I was lured by the promise of a sepia-tinged ideal: west Texas golden hours and wide-open spaces. A visit to Marfa had long been on my bucket list, though admittedly I booked my ticket with little more than a rough idea of the town beyond its abundance of Judds, Chamberlains, and of course Elmgreen and Dragset’s Prada Marfa (2005).
What I was not expecting was a town that, in its maximalist approach to celebrating Minimalism, underscores many of the acute disparities of our present political and economic moment. Marfa, as a concept as much as a physical site, stages the cultural cleft between the jet-set “haves” and locally bound “have-nots”.
The town’s charms consolidate around a yin and yang of two primary attractions: the preservation of Donald Judd’s presence and the promised absence of anyone else. This contrast tinges the town with an aura of pilgrimage, which is thickened by its relative remoteness. With the nearest city about three hours away, Marfa’s location presents a gauntlet for would-be visitors. If Marfa is Minimalist heaven, it seems unlikely that its patron saint, the famously prickly Donald Judd, would suffer the presence of devotees by convenience.
Our plan was to fly to Ciudad Juarez and cross to El Paso by car before driving the final leg of the journey. Waiting in line at the border, sheltered from the sweltering desert heat by rental car aircon, we were informed by a wispy newspaper vendor that the Bridge of the Americas was closed due to the arrival of a migrant caravan, and that a military convoy was being deployed. The appearance of Mexican Marines made it clear that this bridge would be hopeless for the foreseeable future. Best to move on and try our luck elsewhere.
The wait at the next bridge was punctuated by rolling down the window for the occasional furnace blast of updates from other newspaper vendors, and checking the El Paso Border Patrol’s Twitter account for news. Every so often a car would give up and reverse centimeter by centimeter out of traffic by jumping the curb over the sidewalk, causing a small wave of fellow defeatists to follow, squeezing their way out in impatient solidarity. When we arrived, finally, at the inspection station, a butch border patrol officer lamented the wait while checking our passports and visas. Sympathetically, she explained that a few days earlier she had taken her elderly uncle to a medical appointment in Juarez, and, on her way back, had been stuck for hours because of another caravan. Her frustration broke the performative barrier of deputized authority and built a sort of camaraderie of common privilege; despite the inconvenience we, at least, were free to move across national lines. But the question lingered: what was happening at the other bridge?
On the US side of the border we sped along the Rio Grande as the spent day flamed out into the blackest, starriest sky in the US. The sputtering neon glow of a lone highway gas station signaled that we had, at last, arrived.
The Chinati Foundation and The Judd Foundation are the twin engines of the town’s essentially Judd-based economy. In 1968 Donald Judd began to acquire a number of properties in Marfa, including three ranches and a total of 90,000 square feet in and around the tiny downtown. Eventually these holdings were all consolidated under the umbrella of the Judd Foundation. Judd used each of these buildings for contemplative reflection toward its own singular purpose. The Block, a former military property, was his personal residence, library, and where he contemplated his own finished mature works from a number of self-designed day beds. At the old bank, he contemplated architectural projects as well as his collection of art and design pieces. A nearby single-family home was allotted for him to digest his university-era paintings, and a former grocery store at the end of the block to consider materials for his new works. At each property everything is left as though the artist had just stepped out, which isn’t far from the truth, given his sudden succumbing to undetected cancer. Read as a whole, Judd’s real estate portfolio amounts to an indisputably dominant presence in the blink-and-you’ll-miss-it town.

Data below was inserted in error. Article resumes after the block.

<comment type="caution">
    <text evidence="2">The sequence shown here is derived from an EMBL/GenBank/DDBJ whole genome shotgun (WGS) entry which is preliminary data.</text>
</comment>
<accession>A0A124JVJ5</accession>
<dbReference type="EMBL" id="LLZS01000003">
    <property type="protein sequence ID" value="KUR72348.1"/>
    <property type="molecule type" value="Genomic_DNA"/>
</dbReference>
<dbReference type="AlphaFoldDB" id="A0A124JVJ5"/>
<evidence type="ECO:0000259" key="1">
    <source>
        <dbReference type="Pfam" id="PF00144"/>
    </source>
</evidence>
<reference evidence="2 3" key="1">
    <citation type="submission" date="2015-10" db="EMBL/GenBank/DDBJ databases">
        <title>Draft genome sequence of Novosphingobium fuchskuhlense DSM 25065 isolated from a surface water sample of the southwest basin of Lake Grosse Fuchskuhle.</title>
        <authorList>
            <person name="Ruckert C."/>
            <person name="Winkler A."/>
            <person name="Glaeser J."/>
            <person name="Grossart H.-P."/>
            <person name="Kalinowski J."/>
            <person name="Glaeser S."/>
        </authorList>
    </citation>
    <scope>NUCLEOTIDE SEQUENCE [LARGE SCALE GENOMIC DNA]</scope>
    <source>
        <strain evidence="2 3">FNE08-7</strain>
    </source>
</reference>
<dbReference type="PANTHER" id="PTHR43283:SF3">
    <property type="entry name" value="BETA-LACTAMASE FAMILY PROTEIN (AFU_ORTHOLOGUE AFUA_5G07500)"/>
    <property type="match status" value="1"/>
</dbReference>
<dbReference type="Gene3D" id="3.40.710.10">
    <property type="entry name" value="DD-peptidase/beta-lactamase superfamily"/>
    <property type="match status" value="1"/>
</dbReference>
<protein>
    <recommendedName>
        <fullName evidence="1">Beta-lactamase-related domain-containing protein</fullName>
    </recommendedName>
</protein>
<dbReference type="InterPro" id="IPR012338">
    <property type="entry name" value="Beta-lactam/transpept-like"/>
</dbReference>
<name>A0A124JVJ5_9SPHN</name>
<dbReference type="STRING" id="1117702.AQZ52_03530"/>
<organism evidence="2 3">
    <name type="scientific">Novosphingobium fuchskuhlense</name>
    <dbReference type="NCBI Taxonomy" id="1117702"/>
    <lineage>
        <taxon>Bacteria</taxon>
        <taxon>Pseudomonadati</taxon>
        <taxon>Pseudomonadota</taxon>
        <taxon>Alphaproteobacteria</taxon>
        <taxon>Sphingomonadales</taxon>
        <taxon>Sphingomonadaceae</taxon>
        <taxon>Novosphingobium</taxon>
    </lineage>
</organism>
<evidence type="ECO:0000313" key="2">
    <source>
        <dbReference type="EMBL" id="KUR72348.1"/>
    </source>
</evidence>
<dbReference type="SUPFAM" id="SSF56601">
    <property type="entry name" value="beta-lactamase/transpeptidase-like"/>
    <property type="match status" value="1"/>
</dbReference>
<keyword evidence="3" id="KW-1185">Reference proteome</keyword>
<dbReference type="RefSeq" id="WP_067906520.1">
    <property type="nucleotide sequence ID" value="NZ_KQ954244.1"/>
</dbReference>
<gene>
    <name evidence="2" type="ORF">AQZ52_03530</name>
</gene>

The nearby Chinati Foundation is a multi-building museum in a former military base, which Judd established with funds from the Dia Foundation for the purpose of commissioning and exhibiting large-scale artworks. Judd himself repurposed the existing military structures to suit his idea of what constituted ideal art viewing conditions. Six large neon works by Judd’s best friend (and his son’s namesake) Dan Flavin each have their own U-shaped edifice. A conceptual installation of a fictional abandoned Soviet-era schoolhouse by Ilya Kabakov is installed in a former barracks. Typewriter works by Carl Andre have their own building, as do delicate crosshatch pencil drawings by Ongólfur Arnarson. Oldenburg’s outdoor Monument to the Last Horse (1991) manages to merge Western equestrian and socialist imagery. Robert Irwin’s architectural-scale scrim installation merits its own new construction. A sculpture of two massively dense copper forms by then-emerging artist Roni Horn, in a building so small visitors can only enter five at a time, represents the only work by a woman on permanent display.
Yet amid all this high formalism in allegedly ideal settings, borders and internment remained an insistent shadow. Judd modified the two large ex-artillery sheds with domed ceilings and broad windows to frame his hundred aluminum boxes with a vast landscape and shifting light. A dedicated conservationist, he left a German notice painted on the wall above the works, which translates to “It’s better to use your head than lose your head.” The sign is a relic of the space’s former purpose; During WWII it housed German POWs captured in North Africa, owing to a quirk in the Geneva Accords of 1929 recommending that prisoners of war be held in a climate similar to where they were captured. Discussing WWII internment camps unsurprisingly triggered associations with the present crisis along the US’s southern border. Our guide mentioned that a border patrol helicopter had touched down across the street from the Chinati property a few weeks prior, with a group of undocumented people under arrest. “People here feel terrible. Sure, this part of the country is Trump territory. But folks wanted a secure border, not this.” He sighed.
Judd’s perfectly machined boxes of course haven’t changed. But standing in front of them, I wondered how our reception is mutating now that the landscape where they’re set has become emblematic as a site of suffering from the militarized implementation of cruel foreign policy. If Marfa is Minimalism’s mecca, how does the social context surrounding this holy spot of untitled rectilinear forms shift our understanding of the ideas that Minimalism offers? With only one woman and no artists of color featured in Judd’s curated view, which of his tenants square with reality today?